With a heavy dose of the same kind of 19th-century English countryside gothic aesthetic that was instrumental in making Wuthering Heights my favourite book of all time, Maid of Sker hits the ground running. This game is beautiful and, while it is only very (very) loosely inspired by the novel of the same name, it features a pathos that makes it appealing in the same way. Unfortunately, Maid of Sker is also a game, and I’m rapidly coming to the conclusion that video games need some new thinkers to come up with some more interesting and cerebral approaches to horror gameplay.
For the most part, in Maid of Sker, you’re creeping around a creepy, dusty, dilapidated old house, trying to make your way to the attic where your lover, Elizabeth, is in hiding, so that you can rescue her. There’s a nice nod to the real, legendary building there, since rumour has it that a real Elizabeth Williams was locked up in the house by her father, who really didn’t want her hanging out with some dude, and she subsequently died of a broken heart and has haunted the place ever since. This was apparently before Dawson’s Creek invented the ability for boys to sneak into houses via windows. Anyhow. Knowing about the legend as I did, the name-drop left me in a nicely anxious state throughout the game, wondering if Elizabeth was going to be a ghost or not, and then also wondering how the game would throw in the second big legend, that the house is also haunted by the ghost of a captain whose vessel shipwrecked itself nearby. Without giving anything away, supernatural things are going on, but if you’re familiar with the legends, many of the revelations will still come across as a surprise.
The point here is that the set-up for Maid of Sker is great. There’s a subtlety and nuance to the aesthetics and narrative that makes Resident Evil Village seem clumsy and an over-the-top caricature by comparison. It’s certainly a classier take on the overarching “stalker horror” genre than the grindhouse trash of Outlast, and doesn’t rely on the fanservice of Alien: Isolation to capture the player’s imagination. If this were a book or film, I would be breathlessly recommending it to everyone that would listen to me. It’s not necessarily deep or intelligent in how it does its narrative (indeed, the character motivations are more than a little arbitrary and the reason that all the horror is happening is utter nonsense), but the atmosphere is there. This is like a good ghost tale that you curl up with during the dead of winter.
The principal gameplay mechanic suits this well, too. Basically, noise is the great threat because, while the enemies can’t see you, they can certainly hear you. You’re incredibly limited in terms of the tools that you have to fight back, but what you can do is hold your breath and, briefly, render yourself “invisible” to your stalkers. Naturally, you’re only able to hold your breath for so long, and so, being able to time those breaths is critical to making progress.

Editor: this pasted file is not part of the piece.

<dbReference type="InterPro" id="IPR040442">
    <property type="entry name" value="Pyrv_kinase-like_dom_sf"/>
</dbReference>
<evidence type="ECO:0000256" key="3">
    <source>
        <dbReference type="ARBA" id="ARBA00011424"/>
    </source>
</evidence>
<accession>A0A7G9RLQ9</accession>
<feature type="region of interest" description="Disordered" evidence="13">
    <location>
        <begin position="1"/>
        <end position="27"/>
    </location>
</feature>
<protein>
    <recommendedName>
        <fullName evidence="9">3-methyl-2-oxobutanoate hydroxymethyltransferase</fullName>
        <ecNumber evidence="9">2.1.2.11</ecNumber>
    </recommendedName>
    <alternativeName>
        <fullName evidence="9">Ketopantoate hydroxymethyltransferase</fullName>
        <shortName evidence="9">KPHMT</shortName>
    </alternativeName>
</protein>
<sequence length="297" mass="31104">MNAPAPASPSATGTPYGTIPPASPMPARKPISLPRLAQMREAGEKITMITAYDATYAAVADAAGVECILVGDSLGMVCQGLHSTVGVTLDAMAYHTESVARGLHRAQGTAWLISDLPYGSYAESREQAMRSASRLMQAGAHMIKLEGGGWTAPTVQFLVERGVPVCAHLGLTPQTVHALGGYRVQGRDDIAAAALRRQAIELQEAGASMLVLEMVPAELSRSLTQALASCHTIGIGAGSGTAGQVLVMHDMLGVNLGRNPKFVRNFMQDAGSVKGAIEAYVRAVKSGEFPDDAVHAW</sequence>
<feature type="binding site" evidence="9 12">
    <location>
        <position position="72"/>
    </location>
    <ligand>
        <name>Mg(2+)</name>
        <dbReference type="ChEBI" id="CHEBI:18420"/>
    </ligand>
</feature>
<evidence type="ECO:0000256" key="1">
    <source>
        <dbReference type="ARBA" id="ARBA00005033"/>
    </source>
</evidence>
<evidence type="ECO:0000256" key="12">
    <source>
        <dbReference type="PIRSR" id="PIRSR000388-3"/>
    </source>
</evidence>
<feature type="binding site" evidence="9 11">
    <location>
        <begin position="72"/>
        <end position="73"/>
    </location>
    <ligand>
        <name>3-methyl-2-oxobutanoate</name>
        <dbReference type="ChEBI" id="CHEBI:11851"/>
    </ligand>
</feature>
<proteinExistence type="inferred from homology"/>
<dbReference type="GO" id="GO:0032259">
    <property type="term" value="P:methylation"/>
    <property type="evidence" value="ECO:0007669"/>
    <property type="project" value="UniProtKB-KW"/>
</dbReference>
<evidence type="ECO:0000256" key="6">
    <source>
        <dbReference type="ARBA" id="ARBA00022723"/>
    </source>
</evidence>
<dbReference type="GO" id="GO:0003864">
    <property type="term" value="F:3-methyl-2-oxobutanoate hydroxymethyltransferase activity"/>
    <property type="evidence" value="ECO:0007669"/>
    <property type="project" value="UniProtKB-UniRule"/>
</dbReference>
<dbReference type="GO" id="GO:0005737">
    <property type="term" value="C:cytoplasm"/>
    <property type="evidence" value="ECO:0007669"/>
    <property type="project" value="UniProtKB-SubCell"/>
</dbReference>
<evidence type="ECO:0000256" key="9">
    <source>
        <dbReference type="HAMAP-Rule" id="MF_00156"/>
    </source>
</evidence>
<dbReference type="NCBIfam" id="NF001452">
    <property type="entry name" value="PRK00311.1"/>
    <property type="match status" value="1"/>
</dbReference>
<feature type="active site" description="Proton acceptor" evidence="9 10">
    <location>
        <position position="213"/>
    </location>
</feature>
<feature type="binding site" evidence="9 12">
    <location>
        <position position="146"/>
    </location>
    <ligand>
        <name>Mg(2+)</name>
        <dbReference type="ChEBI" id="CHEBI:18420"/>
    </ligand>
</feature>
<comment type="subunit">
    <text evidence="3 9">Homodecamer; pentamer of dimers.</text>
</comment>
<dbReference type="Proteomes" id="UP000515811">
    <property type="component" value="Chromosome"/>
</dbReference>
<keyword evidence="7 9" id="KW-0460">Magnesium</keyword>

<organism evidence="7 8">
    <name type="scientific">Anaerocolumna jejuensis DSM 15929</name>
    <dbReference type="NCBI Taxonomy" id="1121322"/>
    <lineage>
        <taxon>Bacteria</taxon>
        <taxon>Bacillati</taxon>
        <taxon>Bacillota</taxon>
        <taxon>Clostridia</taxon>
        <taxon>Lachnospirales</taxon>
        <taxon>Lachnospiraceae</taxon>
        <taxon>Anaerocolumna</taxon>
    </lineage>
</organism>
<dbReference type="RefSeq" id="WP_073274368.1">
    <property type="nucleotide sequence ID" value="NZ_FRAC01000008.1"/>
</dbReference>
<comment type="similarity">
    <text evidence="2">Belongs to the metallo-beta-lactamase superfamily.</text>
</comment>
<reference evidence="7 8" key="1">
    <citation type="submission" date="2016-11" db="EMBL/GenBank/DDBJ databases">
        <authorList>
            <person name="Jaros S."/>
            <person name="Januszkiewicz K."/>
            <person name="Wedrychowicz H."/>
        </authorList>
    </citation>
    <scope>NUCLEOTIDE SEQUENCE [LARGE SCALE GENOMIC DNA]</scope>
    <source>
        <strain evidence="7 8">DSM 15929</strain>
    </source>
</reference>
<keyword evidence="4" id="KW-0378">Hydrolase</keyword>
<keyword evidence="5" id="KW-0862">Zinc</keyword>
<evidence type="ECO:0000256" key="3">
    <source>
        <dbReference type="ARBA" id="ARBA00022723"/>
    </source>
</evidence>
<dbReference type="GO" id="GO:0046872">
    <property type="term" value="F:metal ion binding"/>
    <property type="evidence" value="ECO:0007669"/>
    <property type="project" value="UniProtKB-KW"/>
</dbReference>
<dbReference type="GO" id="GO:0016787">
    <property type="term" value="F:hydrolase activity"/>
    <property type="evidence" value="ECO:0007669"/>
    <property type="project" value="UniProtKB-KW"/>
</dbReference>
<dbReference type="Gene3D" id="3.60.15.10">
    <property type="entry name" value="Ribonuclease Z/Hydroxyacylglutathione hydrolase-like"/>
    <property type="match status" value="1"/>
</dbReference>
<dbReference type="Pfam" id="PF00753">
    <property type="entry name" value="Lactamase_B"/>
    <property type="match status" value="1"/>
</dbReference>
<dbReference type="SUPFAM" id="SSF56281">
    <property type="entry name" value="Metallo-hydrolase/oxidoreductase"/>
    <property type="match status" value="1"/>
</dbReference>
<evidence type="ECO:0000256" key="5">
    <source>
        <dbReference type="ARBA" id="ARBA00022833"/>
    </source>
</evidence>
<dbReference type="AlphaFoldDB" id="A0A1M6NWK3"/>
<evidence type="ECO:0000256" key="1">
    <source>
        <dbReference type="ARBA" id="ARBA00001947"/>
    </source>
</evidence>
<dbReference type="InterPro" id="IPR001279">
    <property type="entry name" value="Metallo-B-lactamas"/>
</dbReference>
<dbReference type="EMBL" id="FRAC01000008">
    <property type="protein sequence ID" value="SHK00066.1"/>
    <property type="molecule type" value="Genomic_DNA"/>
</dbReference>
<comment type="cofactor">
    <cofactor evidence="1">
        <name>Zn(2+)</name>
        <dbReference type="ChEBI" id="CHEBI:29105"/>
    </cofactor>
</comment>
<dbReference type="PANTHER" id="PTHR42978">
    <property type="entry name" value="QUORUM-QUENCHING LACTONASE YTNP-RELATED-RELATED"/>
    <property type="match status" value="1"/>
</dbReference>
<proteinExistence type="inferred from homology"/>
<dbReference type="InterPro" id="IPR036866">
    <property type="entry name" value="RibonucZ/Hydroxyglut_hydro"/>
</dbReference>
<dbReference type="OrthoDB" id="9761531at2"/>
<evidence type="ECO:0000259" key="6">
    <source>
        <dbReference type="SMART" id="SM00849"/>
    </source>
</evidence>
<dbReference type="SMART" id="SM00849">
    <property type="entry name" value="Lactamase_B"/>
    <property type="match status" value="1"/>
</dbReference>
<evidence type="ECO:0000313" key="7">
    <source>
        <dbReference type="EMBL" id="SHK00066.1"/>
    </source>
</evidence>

Sound turns enemy encounters into puzzle experiences, too. You’ll often find yourself creeping around, looking for ways to make sound off in one direction so you can sneak on by the enemies in another. It’s not like we haven’t seen that kind of mechanic in games previously, of course, and Maid of Sker doesn’t do anything particularly interesting or innovative with it, but one thing that has to be said to the game’s credit is that it’s not as broken as many, many other stalker horror titles in its mechanics. What the game wants to do is too limited for its own good, but it’s executed with a precision that elevates it over some similar attempts (I’m thinking of things like Remothered here).
The big problem that Maid of Sker struggles to deal with, and ultimately fails at, is resolving the tension between the storytelling and experience, and the gameplay. They come across as very distinct elements, and the conflict between them means that, often, the gameplay really messes with the pacing and, therefore, atmosphere. Those moments where you’re skulking around, holding your breath, and creating noise distractions aren’t really scary, because they’re too blatant as arbitrary puzzles. Eventually, they make the entire setting feel less like a haunted house than an effort in level design. I realise that this is all X-factor stuff, and what left me feeling hollow might work for another person, but horror is a delicate beast of a genre, and you’re best off either going all the way with the gaminess of it, so that the horror becomes an aesthetic performance (Resident Evil), or you aim to create something that is genuinely horrific and tense (Project Zero). I don’t think there’s an effective middle ground with horror, like this one has tried to strike.
With that being said, Maid of Sker is still hugely entertaining, especially for people that are aware of the literary traditions that it’s tapping into. As an aesthetic, it’s probably a little nuanced and subtle for its own good (let’s face it, the video game sector isn’t big on rewarding nuance and subtlety), but it’s great and distinctive. It’s just disappointing that the development team struggled so hard in their efforts to make a compelling game to go with it.
– Matt S.
Find me on Twitter: @mattsainsb